Source: (1998) British Journal of Social Work 28: 729-744.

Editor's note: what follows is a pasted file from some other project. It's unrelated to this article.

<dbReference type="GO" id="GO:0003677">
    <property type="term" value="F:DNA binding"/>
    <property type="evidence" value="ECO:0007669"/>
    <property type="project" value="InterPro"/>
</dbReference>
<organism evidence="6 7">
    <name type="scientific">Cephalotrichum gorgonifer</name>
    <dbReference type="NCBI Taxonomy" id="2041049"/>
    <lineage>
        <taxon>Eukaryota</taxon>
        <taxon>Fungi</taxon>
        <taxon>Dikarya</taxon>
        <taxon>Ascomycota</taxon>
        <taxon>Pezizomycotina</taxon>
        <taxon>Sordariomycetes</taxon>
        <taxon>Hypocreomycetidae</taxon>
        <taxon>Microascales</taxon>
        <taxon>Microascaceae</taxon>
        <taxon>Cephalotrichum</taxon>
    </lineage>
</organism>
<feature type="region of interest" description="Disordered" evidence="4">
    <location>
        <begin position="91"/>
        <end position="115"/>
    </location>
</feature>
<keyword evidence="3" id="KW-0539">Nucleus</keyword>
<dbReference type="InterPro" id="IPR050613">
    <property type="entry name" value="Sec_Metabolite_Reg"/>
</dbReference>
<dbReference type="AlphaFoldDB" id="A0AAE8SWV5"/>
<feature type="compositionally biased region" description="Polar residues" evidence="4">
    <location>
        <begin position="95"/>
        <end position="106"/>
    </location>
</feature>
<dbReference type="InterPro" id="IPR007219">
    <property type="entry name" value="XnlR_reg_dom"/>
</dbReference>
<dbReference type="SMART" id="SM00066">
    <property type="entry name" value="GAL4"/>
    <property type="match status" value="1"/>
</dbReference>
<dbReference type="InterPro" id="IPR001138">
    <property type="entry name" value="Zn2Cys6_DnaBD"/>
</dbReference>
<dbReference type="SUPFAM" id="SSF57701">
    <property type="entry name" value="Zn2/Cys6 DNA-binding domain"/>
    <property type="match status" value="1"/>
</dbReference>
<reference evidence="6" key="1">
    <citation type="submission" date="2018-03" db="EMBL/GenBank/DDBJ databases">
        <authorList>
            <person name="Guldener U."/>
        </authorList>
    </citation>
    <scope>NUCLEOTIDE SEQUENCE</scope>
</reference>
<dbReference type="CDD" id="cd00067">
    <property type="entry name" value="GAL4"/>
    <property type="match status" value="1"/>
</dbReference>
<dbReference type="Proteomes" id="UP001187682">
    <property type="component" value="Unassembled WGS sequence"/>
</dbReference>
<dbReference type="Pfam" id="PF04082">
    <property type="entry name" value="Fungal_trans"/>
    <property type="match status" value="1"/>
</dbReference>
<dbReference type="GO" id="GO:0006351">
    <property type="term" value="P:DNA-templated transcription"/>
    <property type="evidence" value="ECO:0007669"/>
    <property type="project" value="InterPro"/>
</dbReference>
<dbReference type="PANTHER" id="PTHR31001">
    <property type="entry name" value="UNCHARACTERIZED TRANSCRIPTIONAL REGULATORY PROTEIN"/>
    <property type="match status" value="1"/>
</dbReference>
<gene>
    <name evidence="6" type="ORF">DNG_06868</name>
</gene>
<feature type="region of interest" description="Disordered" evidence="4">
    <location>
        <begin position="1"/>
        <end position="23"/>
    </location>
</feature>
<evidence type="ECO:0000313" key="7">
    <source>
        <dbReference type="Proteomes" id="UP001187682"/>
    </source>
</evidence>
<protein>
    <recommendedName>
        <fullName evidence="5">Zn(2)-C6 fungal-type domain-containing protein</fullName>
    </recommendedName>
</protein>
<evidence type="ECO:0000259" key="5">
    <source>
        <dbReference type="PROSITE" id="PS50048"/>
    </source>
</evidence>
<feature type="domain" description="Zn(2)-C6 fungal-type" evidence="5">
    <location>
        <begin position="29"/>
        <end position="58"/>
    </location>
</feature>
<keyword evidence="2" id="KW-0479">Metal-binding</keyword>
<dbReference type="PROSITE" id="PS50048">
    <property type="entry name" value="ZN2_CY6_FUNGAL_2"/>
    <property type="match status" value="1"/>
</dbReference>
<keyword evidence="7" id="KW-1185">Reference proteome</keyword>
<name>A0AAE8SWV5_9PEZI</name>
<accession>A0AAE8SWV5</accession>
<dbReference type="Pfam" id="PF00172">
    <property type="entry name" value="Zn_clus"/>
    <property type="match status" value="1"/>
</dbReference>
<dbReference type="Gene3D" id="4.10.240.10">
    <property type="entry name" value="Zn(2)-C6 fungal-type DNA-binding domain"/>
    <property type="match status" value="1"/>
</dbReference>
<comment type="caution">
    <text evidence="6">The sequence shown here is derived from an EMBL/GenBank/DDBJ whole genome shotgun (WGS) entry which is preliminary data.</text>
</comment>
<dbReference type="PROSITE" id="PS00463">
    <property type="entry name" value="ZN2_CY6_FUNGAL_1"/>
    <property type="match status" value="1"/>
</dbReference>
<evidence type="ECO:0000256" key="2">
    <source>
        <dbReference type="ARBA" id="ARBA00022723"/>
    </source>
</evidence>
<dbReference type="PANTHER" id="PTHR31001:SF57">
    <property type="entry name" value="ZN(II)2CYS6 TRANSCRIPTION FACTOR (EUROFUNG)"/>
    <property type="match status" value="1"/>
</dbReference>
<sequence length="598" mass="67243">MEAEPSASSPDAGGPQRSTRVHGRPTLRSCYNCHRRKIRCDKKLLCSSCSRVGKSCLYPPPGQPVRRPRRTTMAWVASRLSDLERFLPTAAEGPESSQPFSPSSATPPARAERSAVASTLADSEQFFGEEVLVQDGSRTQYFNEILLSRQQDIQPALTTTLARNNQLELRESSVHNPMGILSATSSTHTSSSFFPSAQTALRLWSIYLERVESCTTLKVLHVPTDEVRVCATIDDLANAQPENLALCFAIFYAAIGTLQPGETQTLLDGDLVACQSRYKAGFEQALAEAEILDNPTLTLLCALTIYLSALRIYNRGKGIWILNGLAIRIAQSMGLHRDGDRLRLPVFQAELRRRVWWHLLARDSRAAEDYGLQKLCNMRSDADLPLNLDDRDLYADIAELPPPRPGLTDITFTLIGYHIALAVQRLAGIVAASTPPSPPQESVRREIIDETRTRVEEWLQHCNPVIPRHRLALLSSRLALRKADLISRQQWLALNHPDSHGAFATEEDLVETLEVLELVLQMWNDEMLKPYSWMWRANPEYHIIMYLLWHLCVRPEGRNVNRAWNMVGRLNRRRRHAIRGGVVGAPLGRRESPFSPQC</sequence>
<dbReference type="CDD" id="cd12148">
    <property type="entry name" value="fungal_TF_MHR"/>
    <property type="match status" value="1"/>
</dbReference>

Mediation in the restorative justice approach balances the victims' needs against holding offenders responsible for the harm caused and requiring them to make reparation for it. However, the Italian juvenile justice system has not yet widely implemented victim-offender mediation. Social workers employed by the Juvenile Criminal Justice Department are the only professionals involved in mediation. Results of the national survey indicated that in most cases the young offender received the primary attention and that the victim's interests did not receive consideration. Social workers reported that they perceived the advantages of a restorative justice approach to crime, but lacked the skills as well as the time to undertake this duty adequately. Findings also addressed the potential biases of offering mediation programs as part of a probation order, thereby affecting the independence and neutrality of mediation. A case study involving attempted murder demonstrates how thorough training of social workers acting as mediators can avoid this risk. The case study also revealed that mediation can be successful even with serious offenses and that both the victim and the offender can benefit from it. Findings indicated that mediation programs should be well structured and that they can fit well with social work practice.